Merle Haggard (1937-2016) was one of those guys who showed up right when the country world needed a real shot in the arm... After a rough adolescence which culminated in his being sent to San Quentin on an auto theft rap, a freshly paroled Haggard decided to turn his life around, and pursued a career in music. In the early 1960s, he worked his way into the booming Bakersfield-Los Angeles "California Country" scene, alongside star performers such as Wynn Stewart and Buck Owens, who had gained notice for helping shift attention away from the musically conservative studio system in Nashville. Joining Buck and Wynn at the maverick Capitol label, Haggard became the poetic voice of the "Bakersfield Sound," recording a remarkable series of powerful, landmark albums in the late '60s that established him on the scene as the thinking man's redneck. His first major hits were written by songsmith Liz Anderson (who was also the mother of Lynn Anderson, later a huge country star), but Merle swiftly proved himself as a prolific and soulful composer. This is the first page of an extensive discography, taking a quick look at Haggard's career...
Merle Haggard "Untamed Hawk: The Early Recordings" (Bear Family, 1980)
Five CDs and 133 songs charting Merle's explosive appearance on the Capitol label. This box set covers 1962-68, Haggard's first golden era. I haven't heard it, but I imagine it's pure heaven for the true Haggard fan.
Merle Haggard "Strangers" (Capitol, 1965)
It's kinda surprising to listen back to Merle's mid-decade debut and realize how green he sounded at the start, and how new he was to the studio setting. But he certainly had a distinctive presence, and his odd, outside-the-melody vocal phrasing, even here in its raw form, flew in the face of the super-smooth style that dominated the Nashville sound of the time. What's most remarkable about this album, though, is the calibre of the songwriting. Liz Anderson (mother of Lynn) provided the title track, which is a brilliant dissection of the barfly mentality; Merle himself provides the bulk of the other songs, including the album's big stunner, "You Don't Have Very Far To Go," and the anthemic "Please Mr. DJ" (which was echoed decades later by Merle's #1 fan, Dale Watson.) A couple of songs show how beholden the young Merle was to the label -- the goofy arrangement and chirpy background vocals on Tommy Collins' "Sam Hill" are kind of embarassing, and his cover of ET's "Walkin' The Floor Over You," while okay, also sounds like filler. But for the most part, this is a pretty swell album, packed with good tunes that don't often make it onto the best-of collections... Well worth checking out!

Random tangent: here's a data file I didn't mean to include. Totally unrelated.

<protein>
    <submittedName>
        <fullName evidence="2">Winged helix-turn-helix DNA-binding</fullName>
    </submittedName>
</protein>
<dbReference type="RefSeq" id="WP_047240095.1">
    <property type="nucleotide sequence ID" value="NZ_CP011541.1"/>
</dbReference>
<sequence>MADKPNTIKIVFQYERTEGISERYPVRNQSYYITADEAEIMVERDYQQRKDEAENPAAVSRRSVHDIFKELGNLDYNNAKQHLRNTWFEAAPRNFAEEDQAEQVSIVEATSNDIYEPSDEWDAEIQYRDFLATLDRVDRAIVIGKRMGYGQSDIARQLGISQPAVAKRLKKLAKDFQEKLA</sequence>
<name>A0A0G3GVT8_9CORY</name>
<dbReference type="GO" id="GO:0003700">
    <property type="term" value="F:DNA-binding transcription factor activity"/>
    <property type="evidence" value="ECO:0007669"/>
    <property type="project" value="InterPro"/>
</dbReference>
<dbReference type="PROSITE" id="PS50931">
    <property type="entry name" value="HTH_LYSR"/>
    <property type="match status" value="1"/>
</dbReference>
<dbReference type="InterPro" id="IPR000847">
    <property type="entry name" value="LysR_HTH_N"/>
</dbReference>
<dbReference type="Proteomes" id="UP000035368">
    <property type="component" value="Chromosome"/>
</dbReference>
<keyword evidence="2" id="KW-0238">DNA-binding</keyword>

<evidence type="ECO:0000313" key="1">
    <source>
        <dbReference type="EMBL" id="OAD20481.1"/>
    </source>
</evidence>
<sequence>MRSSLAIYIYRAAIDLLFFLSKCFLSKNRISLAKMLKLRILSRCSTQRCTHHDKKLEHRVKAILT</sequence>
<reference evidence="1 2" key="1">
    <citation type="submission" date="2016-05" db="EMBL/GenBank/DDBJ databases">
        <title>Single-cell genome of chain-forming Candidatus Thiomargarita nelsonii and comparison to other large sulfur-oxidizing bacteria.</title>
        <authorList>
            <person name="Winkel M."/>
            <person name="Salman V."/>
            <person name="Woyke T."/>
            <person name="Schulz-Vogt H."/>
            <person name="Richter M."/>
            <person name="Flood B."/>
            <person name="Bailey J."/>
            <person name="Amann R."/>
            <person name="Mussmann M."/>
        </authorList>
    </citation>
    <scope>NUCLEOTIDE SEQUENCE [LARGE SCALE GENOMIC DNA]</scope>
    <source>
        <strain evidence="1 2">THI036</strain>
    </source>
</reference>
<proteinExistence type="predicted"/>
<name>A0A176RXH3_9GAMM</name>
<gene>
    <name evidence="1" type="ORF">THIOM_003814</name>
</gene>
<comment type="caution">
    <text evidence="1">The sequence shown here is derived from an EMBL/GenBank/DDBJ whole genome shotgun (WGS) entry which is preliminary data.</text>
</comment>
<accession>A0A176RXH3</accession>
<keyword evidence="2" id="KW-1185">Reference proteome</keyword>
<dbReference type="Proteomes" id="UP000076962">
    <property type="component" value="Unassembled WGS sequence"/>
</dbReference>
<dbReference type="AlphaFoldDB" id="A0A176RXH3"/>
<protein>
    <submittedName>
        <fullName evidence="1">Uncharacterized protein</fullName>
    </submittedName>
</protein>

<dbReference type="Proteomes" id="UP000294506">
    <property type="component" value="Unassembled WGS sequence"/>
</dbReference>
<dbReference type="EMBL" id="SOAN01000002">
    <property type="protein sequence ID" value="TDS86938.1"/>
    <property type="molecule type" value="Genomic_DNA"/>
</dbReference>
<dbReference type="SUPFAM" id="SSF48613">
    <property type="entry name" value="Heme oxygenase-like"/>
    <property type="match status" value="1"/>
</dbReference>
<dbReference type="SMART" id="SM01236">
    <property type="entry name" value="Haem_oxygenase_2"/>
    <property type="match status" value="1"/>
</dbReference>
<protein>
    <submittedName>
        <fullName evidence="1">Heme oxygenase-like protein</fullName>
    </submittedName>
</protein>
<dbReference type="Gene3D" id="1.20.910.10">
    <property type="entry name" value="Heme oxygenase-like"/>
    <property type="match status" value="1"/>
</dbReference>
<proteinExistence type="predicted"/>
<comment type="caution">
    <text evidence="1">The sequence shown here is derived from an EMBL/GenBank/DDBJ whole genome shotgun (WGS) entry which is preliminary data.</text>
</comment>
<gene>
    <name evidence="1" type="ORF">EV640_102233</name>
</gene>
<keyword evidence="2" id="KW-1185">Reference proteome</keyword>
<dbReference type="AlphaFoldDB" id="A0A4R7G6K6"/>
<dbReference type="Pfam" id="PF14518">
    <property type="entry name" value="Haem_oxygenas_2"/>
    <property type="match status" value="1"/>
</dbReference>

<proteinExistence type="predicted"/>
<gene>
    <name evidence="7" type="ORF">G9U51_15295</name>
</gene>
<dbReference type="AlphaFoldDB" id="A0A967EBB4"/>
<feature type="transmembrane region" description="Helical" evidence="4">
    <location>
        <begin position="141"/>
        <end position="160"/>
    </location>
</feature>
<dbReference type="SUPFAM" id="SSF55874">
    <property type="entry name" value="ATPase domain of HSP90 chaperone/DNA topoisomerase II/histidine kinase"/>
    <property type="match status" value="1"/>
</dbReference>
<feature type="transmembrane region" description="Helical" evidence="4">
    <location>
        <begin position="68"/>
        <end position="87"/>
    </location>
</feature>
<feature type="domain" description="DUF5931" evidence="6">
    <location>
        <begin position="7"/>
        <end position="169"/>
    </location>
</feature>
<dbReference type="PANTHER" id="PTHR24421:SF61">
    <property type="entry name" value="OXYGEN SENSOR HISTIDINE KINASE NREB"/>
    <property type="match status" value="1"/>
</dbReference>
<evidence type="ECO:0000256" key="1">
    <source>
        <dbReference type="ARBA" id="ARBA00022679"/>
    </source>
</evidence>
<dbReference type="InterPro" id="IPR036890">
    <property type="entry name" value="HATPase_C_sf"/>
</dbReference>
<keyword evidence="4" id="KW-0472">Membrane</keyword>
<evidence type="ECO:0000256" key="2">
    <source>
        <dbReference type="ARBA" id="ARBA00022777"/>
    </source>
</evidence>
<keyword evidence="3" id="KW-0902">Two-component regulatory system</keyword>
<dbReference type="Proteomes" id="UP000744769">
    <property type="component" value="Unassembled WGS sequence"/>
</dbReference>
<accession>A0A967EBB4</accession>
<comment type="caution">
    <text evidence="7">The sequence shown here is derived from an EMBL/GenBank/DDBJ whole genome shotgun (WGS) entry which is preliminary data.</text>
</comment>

Merle Haggard & Bonnie Owens "Just Between The Two Of Us" (Capitol, 1966)
Merle Haggard "Swinging Doors" (Capitol, 1966)
Man... talk about your quantum leaps! Here's Haggard, fully emerged, a hard country balladeer of devastaing emotional directness. His unusual, jazz-tinged, disjointed vocal style has a lot to do with it, but the caliber of the songs is what makes this album truly impressive. "Swinging Doors," "Bottle Let Me Down" and "Somebody Else You've Known" are the big hits, the classic, hard-partying numbers that everyone remembers today, but they are perky, fluffy pop songs in comparison to smouldering weepers such as "I Can't Stand Me," "No More Me And You," and "If I Could Only Be Him..." Masterpieces all, of booze-soaked self-pity and resignation, and a stunning resume for an up-and-coming songwriter busting down the doors of the Nashville in-crowd. While Merle's Bakersfield rival, Buck Owens, excelled at hillbilly novelty tunes, with Merle it was pathos all the way, and this is one of his most convincing early albums. It's worth it to pick this one up for the lesser-known songs... As well as for the overall mopey, mournful vibe.
Merle Haggard "I'm A Lonesome Fugitive" (Capitol, 1967)
Merle Haggard "Branded Man" (Capitol, 1967)
Merle Haggard "Sing Me Back Home" (Capitol, 1968)
Merle Haggard "The Legend Of Bonnie And Clyde" (Capitol, 1968)
Merle Haggard "Mama Tried" (Capitol, 1968)
Y'all know the hits: "Mama Tried" is superlative Haggard; likewise, his versions of other folks' tunes, such as "Green, Green Grass Of Home," "Little Old Wine Drinker Me" and Dolly Parton's "In The Good Old Days" all ring true and fit right into Merle's Okie-poor, plainspoken persona. But the secret, hidden gems here are the understated stunners like "I'll Always Know," "I Could Have Gone Right" (a mournful echo of "Mama Tried") and Leon Payne's abject, forlorn weeper, "Teach Me To Forget," which may pack the album's biggest wallop. Merle's in fine form here: tiny, subtle vocal twists serve to transform these simple country songs into emotional depth charges: you won't notice 'em until they hit, but when they do, you're gonna know it. Lots of great non-hit winners here, definitely an album worth hearing in its entirety. Recommended!
Merle Haggard "Pride In What I Am" (Capitol, 1969)
Musically, this one is a bit more sluggish and has the feel of a by-rote performance, both by Merle and the band; the beginning of Merle's sideways slide, depending on who you ask. Still, a great set of songs. In an interesting contrast to the previous album, he sings his own compositions with much more conviction than the cover tunes. Oldies from Jimmie Rodgers and Lefty Frizzell come close to being just filler, while he'll bowl you over with originals like "Keep Me From Crying Today" and "I Just Want To Look At You One More Time" (and the title track, of course) And any record that introduces "I Can't Hold Myself In Line" is a classic, just from that song alone. The arrangements lack passion, but the lyrics are doozies. Worth checking out... After all, it's Merle!
Merle Haggard "Same Train Different Time" (Capitol, 1969)
This Jimmie Rodgers tribute album
Merle Haggard "Okie From Muskogee" (Capitol, 1969)
Hick Music Index